Nora Soriño .
ILIGAN City–They came in droves parading through major city streets. Then they converged at the Rizal Park city public plaza.
That was on March 8, International Women’s Day.
I found myself having difficulty getting my way through the sea of violet clad creatures out to give some statements. Like women can’t be taken for granted anymore. This was shown in every other woman’s violet-colored T-shirt: “We make change work for women.”
They came from all the 44 barangays of this city, that’s why there were plenty of them. (Maybe they were a hakot crowd? But no matter.)
Besides these women, there were also men, who too were wearing violet: Mayor Celso Regencia, Vice Mayor Jemar Vera Cruz, Councilors Jake Balanay, Ryan Ong, Noli Pardillo, Titing Ancis, Atty. Demosthenes Plando, councilorables like Tata Tamola, Atty. Dexter Sumaoy. There were other city officials too around though their names escape this writer for the moment. Other government officials were around too, women like Lorry Gabule, manager of the Philippine Information Agency here and Elizabeth Bona of the Department of Interior and Local Government.
Women councilors were there, too, like Sol Bacsarpa and Dr. Bunz Lim. But where was councilor Queenie Belmonte?
A horrible thought crossed through my mind… what if…? I pushed the bad “bombing” thoughts away as I was now settled in the stage where I was also invited to be one of the judges for the singing and “balak” contest (ahmm… ahmm). I’m always ambivalent in matters like this because for one, there’s the ah, “hostaging” aspect for several hours as you go through the duties of judging. The other judges incidentally were Beth Sagpang and Nida Callo,. This two are good in their respective talents, like singing, dancing and other arts.
Anyway, the security aspect was attended to, I’m sure as “peace and order” is the No. 1 battle cry of this incumbent administration that is planning to come back pa more.
I did not regret my decision though to agree to be a judge, specially that it was not only the cover of a book I was judging, ok, I’m kidding.
VM Vera Cruz and Mayor R, not yet halfway through their speech, they broke into a song serenading us, women. I now say “us” for many times, I forget that I’m a woman too pala, hahaha. And this day– and month– is for all the women of today.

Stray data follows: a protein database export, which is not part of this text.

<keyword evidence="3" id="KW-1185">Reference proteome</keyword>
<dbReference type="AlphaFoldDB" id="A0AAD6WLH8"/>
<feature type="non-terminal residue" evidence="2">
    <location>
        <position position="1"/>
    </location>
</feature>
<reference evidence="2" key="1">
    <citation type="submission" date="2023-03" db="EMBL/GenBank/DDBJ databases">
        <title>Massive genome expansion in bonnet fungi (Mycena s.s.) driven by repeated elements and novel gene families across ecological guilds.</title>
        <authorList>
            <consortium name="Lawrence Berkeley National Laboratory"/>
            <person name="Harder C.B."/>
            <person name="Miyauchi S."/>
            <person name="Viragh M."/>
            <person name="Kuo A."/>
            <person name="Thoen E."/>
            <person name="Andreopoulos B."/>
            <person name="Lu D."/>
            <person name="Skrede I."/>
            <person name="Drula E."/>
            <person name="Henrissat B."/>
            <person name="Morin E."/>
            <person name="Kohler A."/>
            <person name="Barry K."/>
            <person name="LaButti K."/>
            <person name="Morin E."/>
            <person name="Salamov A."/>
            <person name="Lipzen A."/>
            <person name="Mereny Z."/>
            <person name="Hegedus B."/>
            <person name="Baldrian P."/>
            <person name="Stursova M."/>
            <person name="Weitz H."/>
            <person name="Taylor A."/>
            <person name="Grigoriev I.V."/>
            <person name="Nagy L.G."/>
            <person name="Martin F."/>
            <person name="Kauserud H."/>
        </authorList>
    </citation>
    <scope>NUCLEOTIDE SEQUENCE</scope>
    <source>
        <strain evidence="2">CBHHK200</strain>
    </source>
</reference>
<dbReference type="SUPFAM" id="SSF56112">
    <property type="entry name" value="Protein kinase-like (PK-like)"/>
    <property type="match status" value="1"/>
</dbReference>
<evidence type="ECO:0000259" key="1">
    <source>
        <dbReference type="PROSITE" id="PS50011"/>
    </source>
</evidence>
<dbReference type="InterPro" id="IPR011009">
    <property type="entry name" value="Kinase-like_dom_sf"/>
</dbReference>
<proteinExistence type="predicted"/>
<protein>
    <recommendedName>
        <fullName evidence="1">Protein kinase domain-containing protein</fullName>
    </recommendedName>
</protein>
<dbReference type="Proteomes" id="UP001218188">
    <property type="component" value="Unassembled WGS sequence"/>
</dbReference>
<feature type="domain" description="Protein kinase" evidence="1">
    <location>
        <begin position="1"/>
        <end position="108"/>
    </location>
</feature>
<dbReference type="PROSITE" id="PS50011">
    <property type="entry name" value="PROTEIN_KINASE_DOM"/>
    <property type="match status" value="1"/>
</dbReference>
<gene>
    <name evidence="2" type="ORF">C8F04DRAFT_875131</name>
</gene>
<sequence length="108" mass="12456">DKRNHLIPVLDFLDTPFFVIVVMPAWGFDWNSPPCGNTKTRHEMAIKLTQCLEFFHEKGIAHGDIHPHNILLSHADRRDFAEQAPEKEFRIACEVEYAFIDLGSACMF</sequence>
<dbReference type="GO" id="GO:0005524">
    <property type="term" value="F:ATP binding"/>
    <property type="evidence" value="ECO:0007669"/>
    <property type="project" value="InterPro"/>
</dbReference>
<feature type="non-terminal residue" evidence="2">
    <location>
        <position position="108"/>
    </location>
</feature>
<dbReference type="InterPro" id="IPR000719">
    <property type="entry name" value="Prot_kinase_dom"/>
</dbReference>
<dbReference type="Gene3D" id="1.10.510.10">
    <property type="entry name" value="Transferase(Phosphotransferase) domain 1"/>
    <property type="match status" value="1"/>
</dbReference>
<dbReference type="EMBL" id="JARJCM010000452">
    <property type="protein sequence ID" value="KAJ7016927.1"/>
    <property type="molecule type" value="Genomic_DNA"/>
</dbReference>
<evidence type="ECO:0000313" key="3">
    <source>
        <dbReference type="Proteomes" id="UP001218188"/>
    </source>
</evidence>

It was really a time to “puyok” us women! We were tickled by Vera Cruz and Regencia’s songs. In these videoke/ karaoke time of ours, all Pinoys are now singers, that’s a fast fact now.
But let’s not forget yesterday’s women who made these all possible. Women like US First then Lady Eleanor Roosevelt and earlier, of Catherine the Great of Russia. And there’s Mother Teresa whose selfless devotion to the marginalized made an impact in society. And all the other extraordinary women in history. In our shores, we have Cory and Gloria, although they became Presidents under unusual circumstances. Meaning, women can make it through “unusual” circumstances, too, like men.
Ah, I think I’m rambling now. So, we go to that Rizal Park women’s affair.
Councilor Bunz Lim Lim was a revelation. I mean she is a further revelation with her showmanship on stage, breaking into a dance if there was music and getting into a narrow ledge up the stage. That was quite a feat there, for one might, well, fall. I said to Lorry, “Look at her, climbing onto that narrow ledge.”
And Lorry said, “She’s used to it.” And the women too sashayed with the music with her! I then remembered Regencia’s speech, which said among others: “This moment, forget about washing clothes, cooking, doing the laundry…”
I was deeply touched by the message of one poem in Cebuano. This was about her being given flowers in the morning by her partner, a sign of love and care, only to be mauled in the evening. And in the morning she was again given flowers, as a gesture that he regretted what he had done and could she forgive him, only to be mauled again in the evening. Thus it became a vicious circle of giving flowers to her by him and then mauled again.
The final flowers, the poem said was not asking forgiveness this time, but as an offering of condolence and sympathy on her death.
How tragic this message was. But for some women alas, this is true. That’s why there’s VAWC or RA 9262. Before this law, women in trouble with their husbands and or partners had to go through this without outside intervention because “this was a domestic affair.”
The poem though, we learned was composed by Laura Fe Z. Diaz, OIC of Gender and Development Office of this city.
Regarding this “Women’s Day” some men I encounter though say, “Why is there no International Men’s Day?” Meaning they have axes to grind too against women.
I have pondered over this. And I think there’s some feeling of unfairness on men’s part. Like it’s not easy to act strong when you’re not really strong because women are considered “the weaker sex.”
And then I remembered some quote about women: That they have one great advantage over men, if they cannot play it smart, they play it dumb!
Well, I won’t say anything on that for now.